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Competing, Accommodating, and Compromising – The TKI Conflict Model

Competing, Accommodating, and Compromising – The TKI Conflict Model


In this article, Ralph Kilmann explains his TKI Conflict Model and identifies four primary ways people deal with conflict: competing, accommodating, compromising, and collaborating. He sheds light on conflict management patterns and highlights the importance of understanding them; explaining why this makes mediation an even more valuable tool in dispute resolution.

Competing, accommodating, and compromising all fall on the distributive dimension — on the diagonal from the upper-left mode to the lower-right mode on the TKI conflict model.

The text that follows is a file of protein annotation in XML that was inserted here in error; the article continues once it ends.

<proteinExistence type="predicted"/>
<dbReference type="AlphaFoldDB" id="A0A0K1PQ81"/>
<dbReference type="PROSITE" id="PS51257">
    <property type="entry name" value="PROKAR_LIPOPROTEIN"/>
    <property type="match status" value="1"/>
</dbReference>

Competing is assertive and uncooperative: I get what I want, but you don’t get what you want. Accommodating is just the opposite (unassertive and cooperative): You get all your needs met, but I don’t get my needs met. Compromising is in the middle: We each get part of what we want, but we both remain unfulfilled in other ways.

The common feature with these three modes is their zero-sum, win/lose nature: The more you get, the less I get (and vice versa), since the size of the pie is fixed. Essentially, we slide up and down the seesaw on the distributive dimension, deciding how to distribute the available pieces of that fixed pie. In mathematical terms, competing is when I get 100% of the pie and you get 0%. Accommodating is when you get 100% and I get 0%. Compromising, in its pure form, is when we each get 50% of the pie. But the total of what both of us receive from our resolution always adds to 100.

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